SEEING THE FOURTH SECTOR REQUIRES A SHIFT IN MINDSET.
"We can’t solve problems by using the same kind of thinking we used when we created them."
– Albert Einstein
THE FOURTH SECTOR'S SUPPORTIVE ECOSYSTEM.
In each of the traditional three sectors of the economy, organizations rely on a specialized supportive ecosystem to operate successfully, but this is not the case for the fourth sector.
The growth of the fourth sector is constrained by legacy "3-sector thinking" which perpetuates the lack of a coherent and cohesive supportive ecosystem for the sector — including policies and regulations, financial markets, measurement and reporting standards, among other enabling conditions.
In the same way that for-profits cannot effectively rely on the supportive ecosystem of the nonprofit sector, and vice versa, for-benefits should not be expected to rely on the ecosystems of the for-profit or nonprofit sectors.
Entities in each of the traditional three sectors (for-profit, nonprofit, and government), can utilize and rely on a robust, specialized and inter-operable supportive ecosystem (see diagram), which includes financial markets, policy and regulation, training and educational systems, measurement and reporting standards, and more.
Since for-benefit organizations have to predominantly rely on the ecosystems of the traditional three sectors, they are often forced to make unwanted trade-offs that compromise their impact in one way or another.
> current legal and tax structures make it difficult for for-benefits to integrate commercial and mission-related activities;
> there are no broadly accepted standards for triple-bottom-line measurement and reporting of performance;
> educational systems are not adequately training managers or support professionals to operate in an environment that demands integration of business and mission logics;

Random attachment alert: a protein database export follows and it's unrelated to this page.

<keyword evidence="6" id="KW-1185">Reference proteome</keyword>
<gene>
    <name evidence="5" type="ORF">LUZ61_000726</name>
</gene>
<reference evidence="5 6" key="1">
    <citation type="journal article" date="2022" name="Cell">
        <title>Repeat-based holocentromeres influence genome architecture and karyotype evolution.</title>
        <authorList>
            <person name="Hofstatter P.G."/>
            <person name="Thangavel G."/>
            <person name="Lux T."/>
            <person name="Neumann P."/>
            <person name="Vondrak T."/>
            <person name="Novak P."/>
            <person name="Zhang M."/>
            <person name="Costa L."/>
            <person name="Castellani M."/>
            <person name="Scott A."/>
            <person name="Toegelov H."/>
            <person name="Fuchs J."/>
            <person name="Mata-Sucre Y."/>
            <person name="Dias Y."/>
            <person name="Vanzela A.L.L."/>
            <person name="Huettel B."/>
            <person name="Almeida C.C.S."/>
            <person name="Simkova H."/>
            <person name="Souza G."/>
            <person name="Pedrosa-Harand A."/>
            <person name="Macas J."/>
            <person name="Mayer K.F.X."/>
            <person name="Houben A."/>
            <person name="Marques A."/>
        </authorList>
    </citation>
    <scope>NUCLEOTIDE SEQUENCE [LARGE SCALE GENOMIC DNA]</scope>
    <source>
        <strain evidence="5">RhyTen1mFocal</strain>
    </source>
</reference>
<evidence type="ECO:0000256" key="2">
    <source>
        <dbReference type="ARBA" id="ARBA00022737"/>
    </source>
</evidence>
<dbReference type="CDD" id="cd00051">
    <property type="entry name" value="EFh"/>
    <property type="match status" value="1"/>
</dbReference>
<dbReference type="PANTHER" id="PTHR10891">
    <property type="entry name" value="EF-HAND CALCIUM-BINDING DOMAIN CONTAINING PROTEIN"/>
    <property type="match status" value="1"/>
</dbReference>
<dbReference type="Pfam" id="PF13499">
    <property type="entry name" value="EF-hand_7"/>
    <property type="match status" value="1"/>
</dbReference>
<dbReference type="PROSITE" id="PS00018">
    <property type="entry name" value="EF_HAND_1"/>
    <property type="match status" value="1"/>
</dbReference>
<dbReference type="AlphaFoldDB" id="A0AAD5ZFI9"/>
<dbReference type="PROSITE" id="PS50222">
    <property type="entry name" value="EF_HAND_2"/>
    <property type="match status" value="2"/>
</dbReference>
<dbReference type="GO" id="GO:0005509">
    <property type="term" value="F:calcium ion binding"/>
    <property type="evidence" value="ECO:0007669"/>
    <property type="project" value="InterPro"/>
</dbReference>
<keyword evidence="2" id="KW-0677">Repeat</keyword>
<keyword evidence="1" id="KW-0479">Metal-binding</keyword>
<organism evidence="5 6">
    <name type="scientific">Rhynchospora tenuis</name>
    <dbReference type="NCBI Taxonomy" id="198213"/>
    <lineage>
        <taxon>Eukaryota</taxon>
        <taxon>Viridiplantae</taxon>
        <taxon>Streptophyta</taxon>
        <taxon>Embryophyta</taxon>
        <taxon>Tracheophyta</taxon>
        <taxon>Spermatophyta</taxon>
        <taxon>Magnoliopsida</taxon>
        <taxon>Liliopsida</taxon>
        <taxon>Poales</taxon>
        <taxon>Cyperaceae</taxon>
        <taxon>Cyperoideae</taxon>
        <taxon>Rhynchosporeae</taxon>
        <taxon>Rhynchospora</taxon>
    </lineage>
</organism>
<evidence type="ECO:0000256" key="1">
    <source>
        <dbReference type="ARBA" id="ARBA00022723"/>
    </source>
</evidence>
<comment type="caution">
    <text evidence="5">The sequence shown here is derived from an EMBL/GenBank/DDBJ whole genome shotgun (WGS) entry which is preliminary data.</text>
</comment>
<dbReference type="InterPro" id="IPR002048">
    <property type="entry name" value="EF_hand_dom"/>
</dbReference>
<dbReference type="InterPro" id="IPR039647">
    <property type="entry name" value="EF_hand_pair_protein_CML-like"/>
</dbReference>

> and financial markets are bifurcated between philanthropic and private investment, making it difficult for for-benefits to access risk or growth capital that is mission-aligned.
To illustrate... when a social entrepreneur starts a for-benefit business, they are forced to choose between a nonprofit or for-profit legal form — neither of which are well suited for their intention of using the market to solve a social or environmental problem.
If they choose a for-profit legal form, it will have difficulty embedding commitment to its mission into its structure, thus risking mission drift as it grows and new investors and management enter the picture.
On the other hand, if the for-benefit selects a nonprofit form to protect its mission, it will face difficulty accessing private capital, making it much harder to reach scale.
Once in the market, for-benefit businesses compete on an uneven playing field, in which the higher burden and costs associated with their purpose and values — like waste, fair wages, environmental practices and so on — are not reflected in market prices, for example.
Similarly, positive spillover effects of for-benefits to society, such as creating quality jobs or providing affordable healthcare, are not broadly recognized, well seen, or harnessed.
Traditional legal frameworks hamper the creation and growth of for-benefits. In most jurisdictions, social enterprises are still not seen or recognized by government. Moreover, publicly held companies are still mostly legally obligated to maximize shareholder profit above all else.
Further, financial regulations, originally designed to protect profit-maximizing, have slowed innovation in social finance, such as impact investing and microfinance.
Despite these challenges and many others, this sector has been growing in size and demand, especially in the last decades. And, while still nascent, fragmented, and hampered by '3-sector-thinking,' its ecosystem has also been growing rapidly.
> We have seen the emergence of financial instruments, funds, and intermediaries that facilitate investments that seek positive social and environmental impacts alongside profits.
> A number of countries have adopted new corporate forms legislation and other enabling public policy to recognize and regulate for-benefit organizations.
> New assessment and reporting tools and accounting standards have been emerging that seek to integrate financial, social and environmental performance.
> Educational and training programs have been created to cultivate the technical, management and leadership skills required for operating in the fourth sector.
> A growing number of lawyers, accountants, consultants and other technical assistance providers now specialize in for-benefit enterprises.